The chaotic state of liberalism at the moment makes it critical to try to distill from the history of liberalism its underlying spirit—a spirit which can create a sense of unity of purpose and sweep liberalism into a new period of vitality.

The history of liberalism reveals an abundance of important and powerful values. They include democracy; liberty; equality; rights; individuality; tolerance; capitalism; economic growth; social utility; social progress; overcoming poverty; protection of the environment; government as a protective, countervailing power; labor rights; humane workplaces; social security; meeting basic needs for housing, food, and healthcare; education; entitlements; fairness; civil rights; privacy; human rights; and more.

Clearly not all of these values are solely owned by liberalism. It is the cluster of values, not each of its components, which distinguishes liberalism from other political perspectives. The values in the cluster are to some extent complementary and to some extent in dynamic tension, and balancing them through a democratic process is part of the essence of liberalism. But it is the commitment to social action designed to realize these values that sets liberalism apart and unites it in all its incarnations.

Liberalism’s underlying spirit is commitment to improving the lives of people through social action. In each of its major phases, liberalism has recognized a group of people who were have-nots in comparison to the haves of their society and who were to a large extent cut off from political influence. Liberalism has pressed for changes in government which would help these people to have basic economic security, to rise from poverty, to have equal rights in practice as well as rhetoric, and to participate meaningfully in the deliberations and choices of our democracy.

Liberalism evolved by asserting fundamental values of democracy, liberty, rights, equality, individualism and tolerance thus breaking the hegemony of the aristocracy and enabling landowners to empower themselves.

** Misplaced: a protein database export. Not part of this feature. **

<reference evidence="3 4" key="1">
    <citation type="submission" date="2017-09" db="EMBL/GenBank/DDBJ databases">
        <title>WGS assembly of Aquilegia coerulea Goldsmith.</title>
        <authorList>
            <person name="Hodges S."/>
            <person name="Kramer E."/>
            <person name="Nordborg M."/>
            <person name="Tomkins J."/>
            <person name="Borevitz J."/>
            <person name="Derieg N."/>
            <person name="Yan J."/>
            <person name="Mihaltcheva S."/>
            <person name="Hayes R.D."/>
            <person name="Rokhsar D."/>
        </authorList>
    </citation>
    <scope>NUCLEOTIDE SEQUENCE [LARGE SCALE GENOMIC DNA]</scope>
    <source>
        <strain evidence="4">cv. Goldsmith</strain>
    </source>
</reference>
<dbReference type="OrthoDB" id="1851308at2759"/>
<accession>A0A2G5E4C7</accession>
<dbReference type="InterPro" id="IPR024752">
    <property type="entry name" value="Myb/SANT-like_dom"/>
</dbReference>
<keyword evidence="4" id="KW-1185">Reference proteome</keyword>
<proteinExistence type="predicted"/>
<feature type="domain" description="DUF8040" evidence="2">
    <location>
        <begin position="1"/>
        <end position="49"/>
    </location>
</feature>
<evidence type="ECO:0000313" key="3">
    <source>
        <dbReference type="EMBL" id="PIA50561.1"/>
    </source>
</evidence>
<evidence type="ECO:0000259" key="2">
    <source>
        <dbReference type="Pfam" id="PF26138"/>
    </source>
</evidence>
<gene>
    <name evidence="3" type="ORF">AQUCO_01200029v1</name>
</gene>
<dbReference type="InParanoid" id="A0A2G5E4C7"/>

Laissez-faire liberalism merged capitalism and democracy and generated wealth and power for industrialists and businessmen. The Progressive movement grew out of the perception that unregulated capitalism perpetuated unjust poverty and jeopardized the natural environment. It called on government to serve as a countervailing power to big business; to humanize the workplace; to assure safe food, water, and drugs; and to conserve nature while at the same time preserving the capacity of capitalism to promote economic growth. In the process the working class began to rise out of poverty. The New Deal provided social securitya safety netfor people who want to work but cannot find jobs; for people who are too old to work; for mothers with children who are not expected to work; and later for people with disabilities who are unable to work. The New Deal also recognized a significant new role for government–to stimulate economic growth. World War II fostered a commitment to spreading democracy and to promoting transnational human rights. The civil rights movement ended legal segregation and began to open the doors of opportunity to blacks and other minorities. The concept of civil rights was later extended to women, people with disabilities, and to people who are homosexual. The War on Poverty attempted to create a minimum standard living in the United States and to confront the reality of unequal opportunity with a mix of affirmative action and human services designed to help people become able to take advantage of opportunities. Medicare and Medicaid—created during the Johnson administration—provided health coverage to people who are poor, old, and/or disabled. The determination to overcome poverty combined with the decision to communitize care for people with mental and physical disabilities, the frail elderly, and orphaned and neglected children fueled a great growth of government supported health and human services. The liberal Cultural Revolution gave impetus to a more expansive right to privacy and freed us from smothering restrictions on lifestyle—sexual and otherwise. The War in Vietnam called into question the legitimacy of the Western economic and military hegemony and gave fresh impetus to the concept of transnational human rights. Lately, people with liberal inclinations have turned their attention to poor and powerless people in the developing world.